About 30 leading university departments and programs that challenge their students to develop innovative apps and projects on the ArcGIS platform are designated as Esri Development Centers. The most important benefit of the program is a cash prize, certificate, and Esri Press book awarded to a Student of the Year named by each EDC. This year’s crop of EDC students are among the best since the program started in 2008. Here I’ll share brief profiles of 10 outstanding award winners, including the one student selected as Esri's 2017 International Student of the Year. I'm grateful to the students' advisers for making time to document and celebrate their students' outstanding work.
University College London was one of the first EDCs. UCL's Student of the Year for 2017 is PhD candidate Patrick Rickles. Working with Prof. Muki Haklay, Patrick plays a key role in driving citizen science initiatives using GIS as part of the Extreme Citizen Science (ExCiteS) research group. Based on on-going work in the field, Patrick has also worked with Esri to help author a Learn ArcGIS lesson that teaches citizen scientists how they may use Survey123 to record community resources and share them via ArcGIS Online, so that community members may know what may be available in the event of a disaster.
Patrick Rickles https://www.linkedin.com/in/patrickrickles
Angie Konovitz-Davern (at right). https://linkedin.com/in/angelina-konovitz-davern-246213a4
The EDC within Rochester Institute of Technology's Department of Information Sciences & Technologies named Angelina “Angie” Konovitz-Davern as its 2017 Student of the Year. Professor Brian Tomaszewski (third from left) called Angie "a vital part" of the team of RIT students who spent their college winter break collecting GPS data points and conducting economic surveys for the United Nations High Commissioner for Refugees (UNHCR) at refugee camp in Rwanda. Working with the UNHCR Rwanda office and the Rwandan Ministry of Disaster Management and Refugee Affairs (MIDIMAR), the RIT group was given access to the Mugombwa refugee camp. Mugombwa lacks the basic reference data needed to provide good maps for workers and residents, who need to navigate the infrastructure and businesses of the camp. Angie developed a survey device using Survey123 for ArcGIS.
The University of Southern California EDC selected GIST masters student Kelly Wright as its Student of the Year. Kelly developed the Chigoe Flea Eradication Project (CFEP) and Tungiasis eLibrary web mapping applications to raise awareness about, and actively combat tungiasis, a little-known disease of the tropics. The CFEP application serves aid workers and nonprofit organizations developing strategies to manage tungiasis by providing a workspace for the collection of georeferenced demographic and treatment data at the local level. At the global level, the Tungiasis eLibrary accepts data generated by users who “volunteer” it in the form of their own and others’ tungiasis-related research.
Ruthann Ligon's MGIS capstone project
At Penn State, Ruthann Ligon earned the EDC Student of the Year award for developing a new workflow and technologies using volnuteered geographic information to help maintain mountain bike trails at a local regional park. Using Collector for ArcGIS, ArcGIS Online and Web AppBuilder, Ruthann created a mobile app that enables trail users to submit observations electronically at precise locations and a web app that provides repair crews with the ability to efficiently analyze repair needs and keep records of work completed.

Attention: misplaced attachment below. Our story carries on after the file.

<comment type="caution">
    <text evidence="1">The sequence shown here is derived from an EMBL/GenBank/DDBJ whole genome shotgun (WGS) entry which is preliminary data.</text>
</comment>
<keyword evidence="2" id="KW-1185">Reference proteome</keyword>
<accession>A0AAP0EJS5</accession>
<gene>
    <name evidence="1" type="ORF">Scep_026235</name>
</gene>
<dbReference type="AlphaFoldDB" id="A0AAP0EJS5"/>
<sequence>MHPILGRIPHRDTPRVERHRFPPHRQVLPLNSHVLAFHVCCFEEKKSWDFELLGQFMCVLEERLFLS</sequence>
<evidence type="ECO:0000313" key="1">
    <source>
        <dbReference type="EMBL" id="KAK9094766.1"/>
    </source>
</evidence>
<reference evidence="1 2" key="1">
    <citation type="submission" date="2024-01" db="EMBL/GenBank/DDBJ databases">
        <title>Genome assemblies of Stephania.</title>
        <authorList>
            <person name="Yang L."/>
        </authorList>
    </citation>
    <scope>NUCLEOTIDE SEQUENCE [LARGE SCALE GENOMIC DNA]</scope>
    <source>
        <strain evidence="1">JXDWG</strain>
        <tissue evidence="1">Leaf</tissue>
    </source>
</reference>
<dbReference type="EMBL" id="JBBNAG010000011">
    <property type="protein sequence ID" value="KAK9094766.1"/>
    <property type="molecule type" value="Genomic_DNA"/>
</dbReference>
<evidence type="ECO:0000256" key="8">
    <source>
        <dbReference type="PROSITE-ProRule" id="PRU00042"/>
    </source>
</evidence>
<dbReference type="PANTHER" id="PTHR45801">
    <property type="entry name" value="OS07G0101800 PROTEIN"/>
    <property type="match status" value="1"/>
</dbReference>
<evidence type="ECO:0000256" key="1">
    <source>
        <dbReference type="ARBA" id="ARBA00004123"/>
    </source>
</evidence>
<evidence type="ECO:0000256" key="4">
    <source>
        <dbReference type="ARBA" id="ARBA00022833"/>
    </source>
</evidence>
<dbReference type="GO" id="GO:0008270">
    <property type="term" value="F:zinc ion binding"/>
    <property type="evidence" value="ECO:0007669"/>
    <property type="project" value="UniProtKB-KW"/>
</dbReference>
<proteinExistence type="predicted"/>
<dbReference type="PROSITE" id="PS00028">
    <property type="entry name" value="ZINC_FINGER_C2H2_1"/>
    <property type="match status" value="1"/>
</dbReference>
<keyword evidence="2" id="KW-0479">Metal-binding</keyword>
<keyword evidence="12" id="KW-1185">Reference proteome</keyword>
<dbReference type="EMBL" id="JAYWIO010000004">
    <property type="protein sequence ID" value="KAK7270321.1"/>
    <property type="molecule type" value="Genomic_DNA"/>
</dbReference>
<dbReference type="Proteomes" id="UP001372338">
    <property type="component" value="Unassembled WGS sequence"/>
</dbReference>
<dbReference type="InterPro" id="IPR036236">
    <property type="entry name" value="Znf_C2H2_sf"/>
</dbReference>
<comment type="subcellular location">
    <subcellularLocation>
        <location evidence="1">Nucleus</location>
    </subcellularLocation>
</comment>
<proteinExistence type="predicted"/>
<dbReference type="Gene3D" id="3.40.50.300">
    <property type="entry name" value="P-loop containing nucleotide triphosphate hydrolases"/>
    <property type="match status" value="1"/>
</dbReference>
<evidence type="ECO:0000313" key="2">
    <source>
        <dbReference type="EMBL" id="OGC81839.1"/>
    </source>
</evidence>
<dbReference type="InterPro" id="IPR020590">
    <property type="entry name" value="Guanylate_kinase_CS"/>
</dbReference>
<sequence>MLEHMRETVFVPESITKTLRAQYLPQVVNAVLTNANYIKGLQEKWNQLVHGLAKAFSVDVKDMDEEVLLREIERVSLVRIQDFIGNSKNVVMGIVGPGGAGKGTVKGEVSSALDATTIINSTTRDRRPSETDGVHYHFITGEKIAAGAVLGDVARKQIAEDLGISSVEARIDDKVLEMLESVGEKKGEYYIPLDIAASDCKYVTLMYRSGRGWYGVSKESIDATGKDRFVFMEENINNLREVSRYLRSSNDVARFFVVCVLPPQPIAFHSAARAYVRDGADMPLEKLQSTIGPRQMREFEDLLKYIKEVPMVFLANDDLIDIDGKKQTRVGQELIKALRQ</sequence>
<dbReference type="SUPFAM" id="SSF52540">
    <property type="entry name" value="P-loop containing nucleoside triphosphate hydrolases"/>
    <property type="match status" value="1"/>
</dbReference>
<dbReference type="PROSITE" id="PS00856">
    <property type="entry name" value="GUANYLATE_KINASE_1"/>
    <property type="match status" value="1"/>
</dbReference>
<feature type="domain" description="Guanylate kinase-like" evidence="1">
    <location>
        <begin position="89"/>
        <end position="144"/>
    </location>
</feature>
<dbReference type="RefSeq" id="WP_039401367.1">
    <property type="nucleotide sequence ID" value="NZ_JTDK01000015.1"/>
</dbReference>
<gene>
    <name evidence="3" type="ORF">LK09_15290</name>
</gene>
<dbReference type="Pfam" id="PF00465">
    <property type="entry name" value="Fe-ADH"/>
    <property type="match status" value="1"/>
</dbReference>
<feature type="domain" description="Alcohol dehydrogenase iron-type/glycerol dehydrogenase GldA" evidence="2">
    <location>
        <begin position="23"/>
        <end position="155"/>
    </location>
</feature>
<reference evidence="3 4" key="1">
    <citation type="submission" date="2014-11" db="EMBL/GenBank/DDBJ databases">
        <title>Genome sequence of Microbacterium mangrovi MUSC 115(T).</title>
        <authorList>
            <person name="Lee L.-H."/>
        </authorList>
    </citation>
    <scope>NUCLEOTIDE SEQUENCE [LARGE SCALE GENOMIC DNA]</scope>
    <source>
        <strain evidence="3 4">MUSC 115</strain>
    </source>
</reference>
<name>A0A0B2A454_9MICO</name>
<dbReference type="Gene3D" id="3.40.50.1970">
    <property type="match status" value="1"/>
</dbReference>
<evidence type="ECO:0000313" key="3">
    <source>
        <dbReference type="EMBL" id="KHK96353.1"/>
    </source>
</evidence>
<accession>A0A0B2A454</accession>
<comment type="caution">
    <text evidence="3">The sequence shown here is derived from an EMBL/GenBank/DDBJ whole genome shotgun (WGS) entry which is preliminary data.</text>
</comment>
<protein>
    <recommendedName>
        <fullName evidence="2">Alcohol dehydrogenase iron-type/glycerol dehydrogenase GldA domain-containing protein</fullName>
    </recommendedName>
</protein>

Peter Wiringa is the University of Minnesota's EDC Student of the Year for his contributions to the New Agricultural Bioeconomy Project. Collaborative Geodesign is a process that allows groups of diverse stakeholders to “try-on” various landscape designs assisted by a geodesign tool. The tool Peter created provides quantitative feedback on multiple biophysical and social indicators. The goal is to empower stakeholders to assess what landscape designs could meet the demands of a new bio-based economy without sacrificing local and regional scale concerns.
Peter Wiringa's award -winning project at the University of Minnesota
At the University of Salzburg, Azmat Arif earned Student of the Year honors for research that used anonymised mobile and landline phone data to delineate hospital catchment areas in Trinidad and Tobago. By looking beyond patient records the project revealed new patterns of spatial interaction between hospitals and patients.
For the extraordinary creative use of Esri technology in research, Lisa was selected as the 2017 Esri Development Center International Student of the Year. As such she's been invited to attend the 2017 Esri Education GIS Conference and Esri User Conference in San Diego, July 8-14.
Time, space and available documentation do not permit profiles of every Student of the Year. Congratulations to honorees at other Esri Development Centers:
Esri Development Centers are a program of Esri's Education Outreach Team. A flier that describes the program is attached.
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